Brighton is a dissolved municipality and current neighborhood of Boston, Massachusetts, United States, and is located in the northwest corner of the city. It is named after the town of Brighton in the English city of Brighton and Hove. For its first 160 years Brighton was part of Cambridge and was known as “Little Cambridge." Throughout much of its early history it was a rural town with a significant commercial center at its eastern end. Brighton separated from Cambridge in 1807 after a bridge dispute and was later annexed to Boston, in 1874. The neighborhood of Allston was also formerly part of the City of Brighton, but is now often considered separately, leading to the moniker Allston-Brighton for the combined area.
In 1630, land comprising present-day Allston-Brighton and Newton was assigned to Watertown. In 1634, the Massachusetts Bay Colony transferred ownership of the south side of the Charles River, including present-day Allston-Brighton and Newton, from Watertown to Newetowne, later renamed Cambridge.
In 1646, Reverend John Eliot established a “Praying Indian” village on the present Newton-Brighton boundary, where resided local natives converted to Christianity. The first permanent English settlement came as settlers crossed the Charles River from Cambridge, establishing Little Cambridge, the area's name before 1807.
Before the American Revolutionary War, Little Cambridge became a small, prosperous farming community with fewer than 300 residents. Its inhabitants included wealthy Boston merchants such as Benjamin Faneuil (after whom a street in Brighton is named).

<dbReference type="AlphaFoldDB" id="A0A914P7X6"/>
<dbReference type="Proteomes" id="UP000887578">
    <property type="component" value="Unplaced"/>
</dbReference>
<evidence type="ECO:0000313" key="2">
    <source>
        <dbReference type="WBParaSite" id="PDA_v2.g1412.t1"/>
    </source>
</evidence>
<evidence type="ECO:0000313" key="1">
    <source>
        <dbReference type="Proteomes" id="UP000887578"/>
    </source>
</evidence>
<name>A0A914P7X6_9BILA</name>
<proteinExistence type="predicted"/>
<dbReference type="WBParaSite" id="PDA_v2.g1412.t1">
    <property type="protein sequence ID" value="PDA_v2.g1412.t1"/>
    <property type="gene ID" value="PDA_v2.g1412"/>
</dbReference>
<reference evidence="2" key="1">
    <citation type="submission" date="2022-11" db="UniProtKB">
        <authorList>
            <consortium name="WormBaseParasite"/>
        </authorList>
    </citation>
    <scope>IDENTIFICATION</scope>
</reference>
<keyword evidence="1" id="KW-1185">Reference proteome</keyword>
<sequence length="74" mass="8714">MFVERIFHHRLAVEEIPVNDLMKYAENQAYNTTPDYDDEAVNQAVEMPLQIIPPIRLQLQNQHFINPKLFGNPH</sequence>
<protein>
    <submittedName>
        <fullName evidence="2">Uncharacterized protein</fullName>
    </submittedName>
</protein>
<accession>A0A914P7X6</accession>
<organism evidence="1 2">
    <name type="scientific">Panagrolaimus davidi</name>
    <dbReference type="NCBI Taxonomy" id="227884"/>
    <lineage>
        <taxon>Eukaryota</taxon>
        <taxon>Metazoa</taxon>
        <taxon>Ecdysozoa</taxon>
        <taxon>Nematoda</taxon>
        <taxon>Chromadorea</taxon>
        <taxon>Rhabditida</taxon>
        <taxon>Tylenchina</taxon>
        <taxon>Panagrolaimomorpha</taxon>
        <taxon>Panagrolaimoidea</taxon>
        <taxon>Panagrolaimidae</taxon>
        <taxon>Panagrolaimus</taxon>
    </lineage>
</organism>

A key event in the history of Allston-Brighton was the establishment in 1775 of a cattle market to supply the Continental Army. Jonathan Winship I and Jonathan Winship II established the market, and in the post-war period that followed, the Winships became the largest meat packers in Massachusetts.
The residents of Little Cambridge resolved to secede from Cambridge when the latter's government made decisions detrimental to the cattle industry and also failed to repair the Great Bridge linking Little Cambridge with Cambridge proper. Legislative approval for separation was obtained in 1807, and Little Cambridge renamed itself Brighton.
In 1820, the horticulture industry was introduced to the town. Over the next 20 years, Brighton blossomed as one of the most important gardening neighborhoods in the Boston area. The businessmen, however, did not neglect the cattle industry. In 1834, the Boston & Worcester Railroad was built, solidifying the community's hold on the cattle trade. By 1866, the town contained 41 slaughterhouses.
In October 1873, the Town of Brighton, in Middlesex County, voted to annex itself to the City of Boston in Suffolk County, and in January 1874 Brighton officially became a neighborhood of the City of Boston. Allston-Brighton’s population grew tremendously in the next half century, rising from 6,000 in 1875 to 47,000 by 1925.